Memory Management

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Memory Management

In a computer, there may be multiple processes executing at the same time. Every process that needs to execute, requires a certain amount of memory. Memory management is one of the tasks handled by the operating system. Memory management schemes handle the allocation of memory to different processes. On completion of process execution, the memory is de-allocated and made available to another process. Additionally, different processes that have been allocated memory should not interfere into each other’s memory space. This requires some memory protection and sharing mechanism. Now we will discuss memory allocation, de-allocation, reallocation of free memory, and memory protection and sharing.

Memory Allocation

• In single-user and single-task operating system like MS-DOS, only one process can execute at a time. After the termination of the process, the allocated memory is freed and is made available to any other process.
• In a multiprogramming system, in addition to allocation and de-allocation of memory, more tasks are involved like keeping track of processes allocated to the memory, memory protection and sharing etc.
• There are different memory allocation schemes to allocate memory to the processes that reside in memory at the same time.

The different memory allocation schemes are as follows:

» Multiple Partition Allocation

The operating system keeps track of blocks of memory which are free and those which are unavailable. The single block of available memory is called a hole. When a process requires memory, a hole large enough for the process is allocated. As different processes release the memory, the released block of memory is placed in the set of holes. During allocation of memory, the set of holes is searched to determine which hole is to be allocated.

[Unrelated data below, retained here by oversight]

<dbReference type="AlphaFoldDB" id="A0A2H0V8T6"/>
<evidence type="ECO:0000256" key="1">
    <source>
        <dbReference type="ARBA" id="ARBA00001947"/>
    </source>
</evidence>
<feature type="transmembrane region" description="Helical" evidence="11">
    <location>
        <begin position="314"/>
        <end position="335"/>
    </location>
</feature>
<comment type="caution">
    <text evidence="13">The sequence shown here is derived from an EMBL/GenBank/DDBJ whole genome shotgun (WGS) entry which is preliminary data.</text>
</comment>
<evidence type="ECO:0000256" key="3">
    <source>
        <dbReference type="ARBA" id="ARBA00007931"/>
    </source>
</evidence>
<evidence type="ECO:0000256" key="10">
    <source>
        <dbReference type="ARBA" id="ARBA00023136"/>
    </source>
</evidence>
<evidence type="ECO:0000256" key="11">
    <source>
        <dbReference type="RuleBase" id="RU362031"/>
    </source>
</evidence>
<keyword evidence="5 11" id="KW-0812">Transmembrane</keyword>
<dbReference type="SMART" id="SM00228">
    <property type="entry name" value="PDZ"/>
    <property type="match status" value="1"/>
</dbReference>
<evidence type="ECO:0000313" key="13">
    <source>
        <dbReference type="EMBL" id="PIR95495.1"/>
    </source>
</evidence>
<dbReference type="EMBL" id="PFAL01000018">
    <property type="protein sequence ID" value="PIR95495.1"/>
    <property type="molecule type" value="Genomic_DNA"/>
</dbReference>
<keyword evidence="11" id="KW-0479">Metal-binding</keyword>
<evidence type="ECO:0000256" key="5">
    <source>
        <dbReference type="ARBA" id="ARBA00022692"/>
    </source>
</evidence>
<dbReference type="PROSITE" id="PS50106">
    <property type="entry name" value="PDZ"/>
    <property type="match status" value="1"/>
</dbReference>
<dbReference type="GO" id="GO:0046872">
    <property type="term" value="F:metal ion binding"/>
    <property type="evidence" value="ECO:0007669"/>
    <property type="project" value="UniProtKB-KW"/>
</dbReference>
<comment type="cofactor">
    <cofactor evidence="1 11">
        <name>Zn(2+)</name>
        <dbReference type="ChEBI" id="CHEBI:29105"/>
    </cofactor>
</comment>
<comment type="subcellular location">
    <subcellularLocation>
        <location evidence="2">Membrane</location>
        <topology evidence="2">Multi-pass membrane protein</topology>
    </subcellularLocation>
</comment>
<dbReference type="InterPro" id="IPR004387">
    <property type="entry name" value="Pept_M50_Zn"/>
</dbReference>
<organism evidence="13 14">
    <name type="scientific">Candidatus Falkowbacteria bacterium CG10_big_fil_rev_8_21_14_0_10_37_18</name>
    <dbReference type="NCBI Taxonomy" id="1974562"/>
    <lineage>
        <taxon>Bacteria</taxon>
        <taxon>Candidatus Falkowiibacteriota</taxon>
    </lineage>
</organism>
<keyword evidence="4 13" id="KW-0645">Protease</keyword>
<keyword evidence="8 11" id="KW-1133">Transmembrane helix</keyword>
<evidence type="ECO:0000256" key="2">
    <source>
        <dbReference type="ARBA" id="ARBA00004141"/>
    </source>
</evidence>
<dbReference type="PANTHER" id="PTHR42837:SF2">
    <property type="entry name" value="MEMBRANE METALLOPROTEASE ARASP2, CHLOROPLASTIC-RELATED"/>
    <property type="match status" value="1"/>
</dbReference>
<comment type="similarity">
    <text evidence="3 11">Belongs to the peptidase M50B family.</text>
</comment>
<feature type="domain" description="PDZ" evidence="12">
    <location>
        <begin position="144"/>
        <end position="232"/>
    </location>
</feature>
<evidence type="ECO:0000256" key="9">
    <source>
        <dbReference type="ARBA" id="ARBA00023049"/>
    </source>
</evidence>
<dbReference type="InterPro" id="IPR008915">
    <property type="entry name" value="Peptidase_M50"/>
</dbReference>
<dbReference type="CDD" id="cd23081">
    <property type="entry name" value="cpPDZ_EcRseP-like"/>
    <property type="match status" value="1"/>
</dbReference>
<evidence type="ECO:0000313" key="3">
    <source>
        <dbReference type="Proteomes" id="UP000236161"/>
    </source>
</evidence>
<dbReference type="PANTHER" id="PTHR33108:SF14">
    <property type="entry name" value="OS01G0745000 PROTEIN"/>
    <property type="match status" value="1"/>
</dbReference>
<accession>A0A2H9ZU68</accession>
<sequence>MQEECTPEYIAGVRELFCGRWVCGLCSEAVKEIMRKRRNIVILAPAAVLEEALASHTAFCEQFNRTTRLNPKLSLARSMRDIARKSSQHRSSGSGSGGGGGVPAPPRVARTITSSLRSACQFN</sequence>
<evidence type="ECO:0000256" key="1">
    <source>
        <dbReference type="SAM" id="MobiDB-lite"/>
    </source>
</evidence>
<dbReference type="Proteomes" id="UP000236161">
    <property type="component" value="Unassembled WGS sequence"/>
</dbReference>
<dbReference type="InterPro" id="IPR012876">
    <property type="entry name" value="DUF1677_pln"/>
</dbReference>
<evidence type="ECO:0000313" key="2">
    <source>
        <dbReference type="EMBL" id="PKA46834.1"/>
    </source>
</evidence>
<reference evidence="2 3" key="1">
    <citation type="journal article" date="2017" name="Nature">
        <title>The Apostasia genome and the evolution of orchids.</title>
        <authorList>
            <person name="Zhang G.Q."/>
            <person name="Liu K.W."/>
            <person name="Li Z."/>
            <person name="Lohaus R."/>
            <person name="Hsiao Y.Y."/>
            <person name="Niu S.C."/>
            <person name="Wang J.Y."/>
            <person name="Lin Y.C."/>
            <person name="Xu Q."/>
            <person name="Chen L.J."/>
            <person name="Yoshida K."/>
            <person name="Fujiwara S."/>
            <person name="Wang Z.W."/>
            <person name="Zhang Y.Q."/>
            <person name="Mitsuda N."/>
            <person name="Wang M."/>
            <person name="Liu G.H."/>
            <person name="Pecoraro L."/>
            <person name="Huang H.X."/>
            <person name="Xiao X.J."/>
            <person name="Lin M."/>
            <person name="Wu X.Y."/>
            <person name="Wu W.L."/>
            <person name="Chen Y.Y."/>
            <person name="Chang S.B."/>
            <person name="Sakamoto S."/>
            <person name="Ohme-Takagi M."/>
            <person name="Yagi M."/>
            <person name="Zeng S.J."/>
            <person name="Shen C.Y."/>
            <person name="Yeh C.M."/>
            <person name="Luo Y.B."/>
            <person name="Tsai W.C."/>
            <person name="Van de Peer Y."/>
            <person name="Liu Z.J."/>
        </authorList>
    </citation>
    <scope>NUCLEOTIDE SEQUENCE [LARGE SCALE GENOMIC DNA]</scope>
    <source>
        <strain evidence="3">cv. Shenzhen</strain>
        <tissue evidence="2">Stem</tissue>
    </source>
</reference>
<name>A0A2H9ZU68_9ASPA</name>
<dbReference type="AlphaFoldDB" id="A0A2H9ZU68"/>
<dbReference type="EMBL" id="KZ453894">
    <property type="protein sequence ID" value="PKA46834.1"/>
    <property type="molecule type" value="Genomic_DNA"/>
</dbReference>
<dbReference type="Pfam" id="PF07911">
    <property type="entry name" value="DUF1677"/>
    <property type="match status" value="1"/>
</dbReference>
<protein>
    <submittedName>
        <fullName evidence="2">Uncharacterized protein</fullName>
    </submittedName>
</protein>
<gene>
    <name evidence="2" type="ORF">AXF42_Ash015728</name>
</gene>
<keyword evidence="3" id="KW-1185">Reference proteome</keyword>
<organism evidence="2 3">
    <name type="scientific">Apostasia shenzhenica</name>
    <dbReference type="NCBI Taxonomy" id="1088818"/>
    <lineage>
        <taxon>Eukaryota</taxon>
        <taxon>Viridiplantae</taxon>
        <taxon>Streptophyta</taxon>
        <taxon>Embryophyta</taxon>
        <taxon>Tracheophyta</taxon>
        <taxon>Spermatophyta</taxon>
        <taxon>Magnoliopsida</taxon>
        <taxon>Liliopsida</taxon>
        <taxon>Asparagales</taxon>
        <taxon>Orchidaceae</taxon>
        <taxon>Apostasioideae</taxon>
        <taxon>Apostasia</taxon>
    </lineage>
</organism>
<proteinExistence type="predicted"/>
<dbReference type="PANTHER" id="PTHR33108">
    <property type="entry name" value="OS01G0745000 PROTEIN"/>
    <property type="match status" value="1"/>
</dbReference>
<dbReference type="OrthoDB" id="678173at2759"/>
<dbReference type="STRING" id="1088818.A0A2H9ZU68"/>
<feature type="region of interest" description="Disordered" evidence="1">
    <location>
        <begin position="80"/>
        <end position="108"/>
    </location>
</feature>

Three hole allocation strategies are used
1. first-fit (allocate the first hole that is big enough for the process
2. best-fit (allocate the smallest hole that is big enough for the process
3. worst-fit (allocate the largest available hole)

Memory allocated using any of these strategies results in fragmentation. When the processes are allocated memory and removed from memory, the free memory is broken into small pieces. These small pieces of fragmented memory lie unused. Paging scheme is used to overcome fragmentation.

» Paging

In paging, the physical memory is broken into fixed size blocks called frames. This is the primary memory allocated to the process. The logical memory is broken into blocks of the same size called pages. Generally pages are of sizes varying from 1 KB to 8 KB. When a process is executed, its pages are loaded into the frames. An address generated by CPU has two parts—page number and page offset. A page table is maintained by the operating system that maps the page number to the frame number. The page number is used to index the page table and get the frame number. The page offset is added to the page frame number to get the physical memory address

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